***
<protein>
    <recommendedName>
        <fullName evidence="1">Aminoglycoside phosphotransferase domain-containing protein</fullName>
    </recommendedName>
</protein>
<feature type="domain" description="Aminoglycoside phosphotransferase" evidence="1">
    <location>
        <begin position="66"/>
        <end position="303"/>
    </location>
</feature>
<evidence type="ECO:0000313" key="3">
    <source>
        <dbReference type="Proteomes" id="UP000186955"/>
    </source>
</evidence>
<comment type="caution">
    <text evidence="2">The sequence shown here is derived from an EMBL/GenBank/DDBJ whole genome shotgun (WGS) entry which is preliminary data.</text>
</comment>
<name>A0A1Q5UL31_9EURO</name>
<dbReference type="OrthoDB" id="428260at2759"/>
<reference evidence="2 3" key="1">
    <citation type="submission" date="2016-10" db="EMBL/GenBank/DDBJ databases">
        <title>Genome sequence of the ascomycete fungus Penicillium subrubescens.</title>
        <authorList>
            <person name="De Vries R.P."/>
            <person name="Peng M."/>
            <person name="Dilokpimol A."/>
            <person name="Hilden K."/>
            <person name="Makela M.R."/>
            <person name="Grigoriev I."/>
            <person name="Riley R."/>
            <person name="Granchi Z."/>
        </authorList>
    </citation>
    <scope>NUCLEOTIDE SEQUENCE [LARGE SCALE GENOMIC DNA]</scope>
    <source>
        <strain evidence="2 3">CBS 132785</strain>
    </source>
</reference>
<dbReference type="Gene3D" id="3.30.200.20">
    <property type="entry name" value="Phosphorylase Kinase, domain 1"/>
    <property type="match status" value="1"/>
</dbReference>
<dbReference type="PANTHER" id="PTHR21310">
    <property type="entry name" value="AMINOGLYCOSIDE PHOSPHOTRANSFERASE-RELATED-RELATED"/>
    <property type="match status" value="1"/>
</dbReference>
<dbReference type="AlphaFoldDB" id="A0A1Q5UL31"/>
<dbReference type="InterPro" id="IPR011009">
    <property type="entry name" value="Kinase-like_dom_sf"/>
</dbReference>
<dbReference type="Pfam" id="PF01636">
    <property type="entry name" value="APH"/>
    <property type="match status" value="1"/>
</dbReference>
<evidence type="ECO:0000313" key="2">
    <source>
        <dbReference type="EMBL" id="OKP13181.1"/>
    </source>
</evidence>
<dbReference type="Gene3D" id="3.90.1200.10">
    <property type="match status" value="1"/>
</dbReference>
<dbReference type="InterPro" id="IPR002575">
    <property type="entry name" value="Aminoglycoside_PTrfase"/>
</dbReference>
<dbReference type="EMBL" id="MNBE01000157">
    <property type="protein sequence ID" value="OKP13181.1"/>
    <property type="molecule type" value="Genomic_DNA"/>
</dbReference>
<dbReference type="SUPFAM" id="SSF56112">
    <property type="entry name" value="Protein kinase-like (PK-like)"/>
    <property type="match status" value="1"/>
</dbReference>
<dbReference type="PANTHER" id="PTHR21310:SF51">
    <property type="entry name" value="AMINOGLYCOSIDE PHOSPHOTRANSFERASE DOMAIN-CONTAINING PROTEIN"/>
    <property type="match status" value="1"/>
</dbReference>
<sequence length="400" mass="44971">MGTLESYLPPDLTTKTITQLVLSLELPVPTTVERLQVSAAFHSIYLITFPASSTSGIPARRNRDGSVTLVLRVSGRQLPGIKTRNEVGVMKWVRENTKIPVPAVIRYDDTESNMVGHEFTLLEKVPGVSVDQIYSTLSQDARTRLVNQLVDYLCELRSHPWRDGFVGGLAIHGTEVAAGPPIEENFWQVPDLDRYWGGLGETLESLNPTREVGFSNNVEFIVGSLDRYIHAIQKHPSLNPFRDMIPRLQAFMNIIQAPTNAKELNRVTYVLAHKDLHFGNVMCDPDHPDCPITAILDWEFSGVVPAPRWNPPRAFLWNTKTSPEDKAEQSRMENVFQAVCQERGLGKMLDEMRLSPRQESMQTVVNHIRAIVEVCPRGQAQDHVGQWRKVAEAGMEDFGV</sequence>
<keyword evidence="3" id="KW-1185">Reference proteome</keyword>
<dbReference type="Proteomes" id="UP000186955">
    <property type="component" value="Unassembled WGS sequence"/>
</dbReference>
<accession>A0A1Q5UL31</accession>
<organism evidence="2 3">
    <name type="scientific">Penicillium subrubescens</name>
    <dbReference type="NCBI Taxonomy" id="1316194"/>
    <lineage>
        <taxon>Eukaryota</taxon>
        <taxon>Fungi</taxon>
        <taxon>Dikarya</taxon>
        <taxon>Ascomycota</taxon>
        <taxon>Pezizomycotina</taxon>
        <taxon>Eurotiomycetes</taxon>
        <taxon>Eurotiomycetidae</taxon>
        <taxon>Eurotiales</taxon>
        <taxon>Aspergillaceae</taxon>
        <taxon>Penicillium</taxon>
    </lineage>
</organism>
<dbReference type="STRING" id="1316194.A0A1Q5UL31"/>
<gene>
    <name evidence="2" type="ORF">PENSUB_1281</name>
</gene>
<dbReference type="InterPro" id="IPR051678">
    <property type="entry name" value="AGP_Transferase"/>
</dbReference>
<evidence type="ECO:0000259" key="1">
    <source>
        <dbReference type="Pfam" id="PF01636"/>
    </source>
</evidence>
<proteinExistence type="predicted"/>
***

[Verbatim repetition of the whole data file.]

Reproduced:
<protein>
    <recommendedName>
        <fullName evidence="1">Aminoglycoside phosphotransferase domain-containing protein</fullName>
    </recommendedName>
</protein>
<feature type="domain" description="Aminoglycoside phosphotransferase" evidence="1">
    <location>
        <begin position="66"/>
        <end position="303"/>
    </location>
</feature>
<evidence type="ECO:0000313" key="3">
    <source>
        <dbReference type="Proteomes" id="UP000186955"/>
    </source>
</evidence>
<comment type="caution">
    <text evidence="2">The sequence shown here is derived from an EMBL/GenBank/DDBJ whole genome shotgun (WGS) entry which is preliminary data.</text>
</comment>
<name>A0A1Q5UL31_9EURO</name>
<dbReference type="OrthoDB" id="428260at2759"/>
<reference evidence="2 3" key="1">
    <citation type="submission" date="2016-10" db="EMBL/GenBank/DDBJ databases">
        <title>Genome sequence of the ascomycete fungus Penicillium subrubescens.</title>
        <authorList>
            <person name="De Vries R.P."/>
            <person name="Peng M."/>
            <person name="Dilokpimol A."/>
            <person name="Hilden K."/>
            <person name="Makela M.R."/>
            <person name="Grigoriev I."/>
            <person name="Riley R."/>
            <person name="Granchi Z."/>
        </authorList>
    </citation>
    <scope>NUCLEOTIDE SEQUENCE [LARGE SCALE GENOMIC DNA]</scope>
    <source>
        <strain evidence="2 3">CBS 132785</strain>
    </source>
</reference>
<dbReference type="Gene3D" id="3.30.200.20">
    <property type="entry name" value="Phosphorylase Kinase, domain 1"/>
    <property type="match status" value="1"/>
</dbReference>
<dbReference type="PANTHER" id="PTHR21310">
    <property type="entry name" value="AMINOGLYCOSIDE PHOSPHOTRANSFERASE-RELATED-RELATED"/>
    <property type="match status" value="1"/>
</dbReference>
<dbReference type="AlphaFoldDB" id="A0A1Q5UL31"/>
<dbReference type="InterPro" id="IPR011009">
    <property type="entry name" value="Kinase-like_dom_sf"/>
</dbReference>
<dbReference type="Pfam" id="PF01636">
    <property type="entry name" value="APH"/>
    <property type="match status" value="1"/>
</dbReference>
<evidence type="ECO:0000313" key="2">
    <source>
        <dbReference type="EMBL" id="OKP13181.1"/>
    </source>
</evidence>
<dbReference type="Gene3D" id="3.90.1200.10">
    <property type="match status" value="1"/>
</dbReference>
<dbReference type="InterPro" id="IPR002575">
    <property type="entry name" value="Aminoglycoside_PTrfase"/>
</dbReference>
<dbReference type="EMBL" id="MNBE01000157">
    <property type="protein sequence ID" value="OKP13181.1"/>
    <property type="molecule type" value="Genomic_DNA"/>
</dbReference>
<dbReference type="SUPFAM" id="SSF56112">
    <property type="entry name" value="Protein kinase-like (PK-like)"/>
    <property type="match status" value="1"/>
</dbReference>
<dbReference type="PANTHER" id="PTHR21310:SF51">
    <property type="entry name" value="AMINOGLYCOSIDE PHOSPHOTRANSFERASE DOMAIN-CONTAINING PROTEIN"/>
    <property type="match status" value="1"/>
</dbReference>
<sequence length="400" mass="44971">MGTLESYLPPDLTTKTITQLVLSLELPVPTTVERLQVSAAFHSIYLITFPASSTSGIPARRNRDGSVTLVLRVSGRQLPGIKTRNEVGVMKWVRENTKIPVPAVIRYDDTESNMVGHEFTLLEKVPGVSVDQIYSTLSQDARTRLVNQLVDYLCELRSHPWRDGFVGGLAIHGTEVAAGPPIEENFWQVPDLDRYWGGLGETLESLNPTREVGFSNNVEFIVGSLDRYIHAIQKHPSLNPFRDMIPRLQAFMNIIQAPTNAKELNRVTYVLAHKDLHFGNVMCDPDHPDCPITAILDWEFSGVVPAPRWNPPRAFLWNTKTSPEDKAEQSRMENVFQAVCQERGLGKMLDEMRLSPRQESMQTVVNHIRAIVEVCPRGQAQDHVGQWRKVAEAGMEDFGV</sequence>
<keyword evidence="3" id="KW-1185">Reference proteome</keyword>
<dbReference type="Proteomes" id="UP000186955">
    <property type="component" value="Unassembled WGS sequence"/>
</dbReference>
<accession>A0A1Q5UL31</accession>
<organism evidence="2 3">
    <name type="scientific">Penicillium subrubescens</name>
    <dbReference type="NCBI Taxonomy" id="1316194"/>
    <lineage>
        <taxon>Eukaryota</taxon>
        <taxon>Fungi</taxon>
        <taxon>Dikarya</taxon>
        <taxon>Ascomycota</taxon>
        <taxon>Pezizomycotina</taxon>
        <taxon>Eurotiomycetes</taxon>
        <taxon>Eurotiomycetidae</taxon>
        <taxon>Eurotiales</taxon>
        <taxon>Aspergillaceae</taxon>
        <taxon>Penicillium</taxon>
    </lineage>
</organism>
<dbReference type="STRING" id="1316194.A0A1Q5UL31"/>
<gene>
    <name evidence="2" type="ORF">PENSUB_1281</name>
</gene>
<dbReference type="InterPro" id="IPR051678">
    <property type="entry name" value="AGP_Transferase"/>
</dbReference>
<evidence type="ECO:0000259" key="1">
    <source>
        <dbReference type="Pfam" id="PF01636"/>
    </source>
</evidence>
<proteinExistence type="predicted"/>